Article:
Skeleton's Key

By: Stacy Green

She would save Ironwood.

She wiped her face once again and checked her reflection. Her fair Irish skin was no longer pink, but her hair was still flat from the humidity. Quickly, she dug a brush out of her purse, dragged it through her hair, and pulled it into a loose ponytail. That would have to do.

An Adams County Sheriff’s cruiser was parked in the winding drive in front of what was obviously the carriage house. Single story, moderately maintained, a few flowers out front. Lived in.

The flowers.

Her attention was drawn back to the sprawling house. Well-kept blooming rosebushes surrounded the front of the house, and sweet jasmine peeked out from the bottom of the bushes. A mint julep plant adorned the side of the house, its rugged foliage neatly trimmed. Two large planters loaded with azaleas marked Ironwood’s entrance.

Someone else loved this place, too.

The front door, partially shaded by the portico, swung open. A tall man stepped outside wearing a sleeveless shirt and dark cargo shorts. Standing well over six feet, he was broad shouldered with just the right amount of muscle in his bare arms. Tanned skin, long legs, and chestnut colored hair that could use a trim.

He strode down the steps toward her car. This must be Cage. She reached for the door handle, ready to greet him with as much friendliness as she could muster. The door didn’t open, and she realized it was locked. She fumbled for the button in the unfamiliar car.

He was at her door now, squinting in the window, a tight smile on his face. Dani snapped the door handle at the same time as he grabbed for it, swinging the door into his outstretched hand.

He stumbled back, shaking his fingers. “Damn.”

“I’m sorry!” She stood on rubbery legs, immediately tearing at the heat. “Oh God, it’s hot.”

He grunted and then stuck out his hand. “Welcome to Ironwood. I’m Cage.”

“I’m so sorry about your hand.”

“‘S’all right.” Cage shifted his weight, brushing his hair off his forehead. “Let me get your bags for you.”

“If you don’t mind, I’d love to get inside the house.” She shaded her eyes to gaze at Ironwood. “I just can’t wait any longer.”

Cage cocked his head, staring down at her as though he were trying to decide if she were worthy to enter. She didn’t break eye contact and tried to smile, but she was pretty sure the heat made her look like a mangy stray dog.

“Go on ahead, then.”

She forced herself not to sprint to Ironwood’s front steps. There was nothing like walking into a pre-restored historical home for the first time. She’d entered her first when she was fifteen, and had been in countless others since then, traveling throughout Midwest for her internship and later career. No matter the state, every one breathed whispers of the past in Dani’s ear. Instead of crumbling foundations and cracked walls, she saw decades of life, family hardships, and strength. Instead of a money-sucking eyesore, she saw something to be cherished: a living structure waiting to be rescued.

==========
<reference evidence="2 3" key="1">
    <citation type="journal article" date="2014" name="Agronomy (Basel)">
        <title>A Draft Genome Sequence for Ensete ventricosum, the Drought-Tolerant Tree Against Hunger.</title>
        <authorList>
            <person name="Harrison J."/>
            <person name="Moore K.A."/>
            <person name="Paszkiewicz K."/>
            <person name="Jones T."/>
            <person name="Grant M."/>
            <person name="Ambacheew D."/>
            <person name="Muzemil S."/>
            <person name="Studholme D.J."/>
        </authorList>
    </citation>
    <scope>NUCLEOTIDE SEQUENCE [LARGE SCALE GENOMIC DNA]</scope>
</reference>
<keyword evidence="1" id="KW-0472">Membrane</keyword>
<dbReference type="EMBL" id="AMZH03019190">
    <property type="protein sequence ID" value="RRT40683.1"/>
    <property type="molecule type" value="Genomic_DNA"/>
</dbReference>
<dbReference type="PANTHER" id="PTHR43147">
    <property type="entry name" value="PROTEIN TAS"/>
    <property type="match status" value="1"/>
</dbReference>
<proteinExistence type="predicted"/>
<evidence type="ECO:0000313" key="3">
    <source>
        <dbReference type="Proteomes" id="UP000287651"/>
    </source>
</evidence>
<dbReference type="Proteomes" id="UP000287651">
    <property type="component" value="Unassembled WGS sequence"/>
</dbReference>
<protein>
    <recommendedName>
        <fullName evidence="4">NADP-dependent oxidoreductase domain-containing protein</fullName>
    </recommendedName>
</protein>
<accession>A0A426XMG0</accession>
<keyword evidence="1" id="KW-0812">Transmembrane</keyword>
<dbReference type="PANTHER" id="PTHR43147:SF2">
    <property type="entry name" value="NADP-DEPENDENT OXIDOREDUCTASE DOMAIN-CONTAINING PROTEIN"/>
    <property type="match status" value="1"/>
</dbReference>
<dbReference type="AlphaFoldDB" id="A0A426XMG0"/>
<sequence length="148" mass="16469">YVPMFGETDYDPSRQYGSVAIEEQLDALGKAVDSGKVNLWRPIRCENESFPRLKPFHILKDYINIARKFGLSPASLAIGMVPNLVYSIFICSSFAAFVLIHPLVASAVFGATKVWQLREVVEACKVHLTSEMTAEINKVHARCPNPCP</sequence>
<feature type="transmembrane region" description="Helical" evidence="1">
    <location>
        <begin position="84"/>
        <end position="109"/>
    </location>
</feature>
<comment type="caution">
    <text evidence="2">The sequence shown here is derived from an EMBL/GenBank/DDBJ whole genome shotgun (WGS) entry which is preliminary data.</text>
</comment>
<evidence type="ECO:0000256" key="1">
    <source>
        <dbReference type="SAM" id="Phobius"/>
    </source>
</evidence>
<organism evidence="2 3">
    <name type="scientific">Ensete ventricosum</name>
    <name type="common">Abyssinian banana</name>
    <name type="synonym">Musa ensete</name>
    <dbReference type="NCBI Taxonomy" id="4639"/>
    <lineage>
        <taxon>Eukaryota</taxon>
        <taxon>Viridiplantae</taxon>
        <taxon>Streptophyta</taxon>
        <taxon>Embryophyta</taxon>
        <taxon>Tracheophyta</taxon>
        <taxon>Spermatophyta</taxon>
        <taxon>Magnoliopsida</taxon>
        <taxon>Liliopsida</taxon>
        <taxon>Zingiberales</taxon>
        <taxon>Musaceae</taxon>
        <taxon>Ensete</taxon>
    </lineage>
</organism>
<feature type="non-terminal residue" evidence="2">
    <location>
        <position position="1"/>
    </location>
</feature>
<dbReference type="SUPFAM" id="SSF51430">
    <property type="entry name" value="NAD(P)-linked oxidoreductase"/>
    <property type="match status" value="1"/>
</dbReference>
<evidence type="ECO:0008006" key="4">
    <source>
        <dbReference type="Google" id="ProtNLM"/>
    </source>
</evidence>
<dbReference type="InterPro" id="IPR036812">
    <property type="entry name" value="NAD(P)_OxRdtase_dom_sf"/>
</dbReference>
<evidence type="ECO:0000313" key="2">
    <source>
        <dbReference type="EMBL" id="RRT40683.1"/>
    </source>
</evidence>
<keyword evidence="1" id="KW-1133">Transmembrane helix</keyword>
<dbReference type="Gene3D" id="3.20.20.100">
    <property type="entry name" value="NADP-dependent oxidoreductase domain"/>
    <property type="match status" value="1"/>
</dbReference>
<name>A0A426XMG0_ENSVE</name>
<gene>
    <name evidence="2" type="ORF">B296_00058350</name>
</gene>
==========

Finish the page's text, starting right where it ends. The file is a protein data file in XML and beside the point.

She loved every home she’d ever worked on, but Ironwood was personal. The grand old home represented everything Dani loved about her mother and the promise she’d made to move on with her life. Stopping in front of the bottom step, she swallowed the hard lump in her throat and tried to will the stinging tears not to fall.

Close-up, the house looked even more dismal and haunting. Weather had scrubbed off massive sections of paint, and several of the porch spindles were rotting. The portico’s floor looked worn through in some places, making it impossible to tell what the original color had been. But she saw beyond all that–saw the beauty of what had once been.

She saw home.

“I haven’t been able to do much to the outside.” Cage stood beside her. “Spent most of my time getting the inside cleaned out. Church didn’t want to give any money toward upgrades so—”

“I’m glad they didn’t.” Dani knew her words were coming out too fast, but she couldn’t slow down. “That’s the biggest mistake made with these old homes. So many of them are gutted of their original designs. Old windows replaced with new, supposedly more efficient ones.”

“Why is that a mistake?”

“Because these houses aren’t made for the new windows. There is so much cost to fitting the old sills for modern windows, the energy savings are eaten up. It’s better to restore the old ones.”

He flushed and looked away.

“Did you replace any of the windows?”

“Not yet. But it was on my list.”

Dani breathed a sigh of relief. “Good. Less mistakes to fix the better. What about the interior? Is everything still the same as the pictures I’ve been shown?”

“Yes ma’am. Majority of the woodwork is all original. Some is in pretty lousy condition, though.”

“That’s okay. As long as you didn’t mess anything up, I can work with it.”

Irritation flashed across his face. “No ma’am, I sure didn’t.” He strode up the sagging porch steps leaving Dani behind. She hadn’t meant to offend him. She just got so excited about restoration, and she’d encountered so much damage by well-meaning amateurs over the years.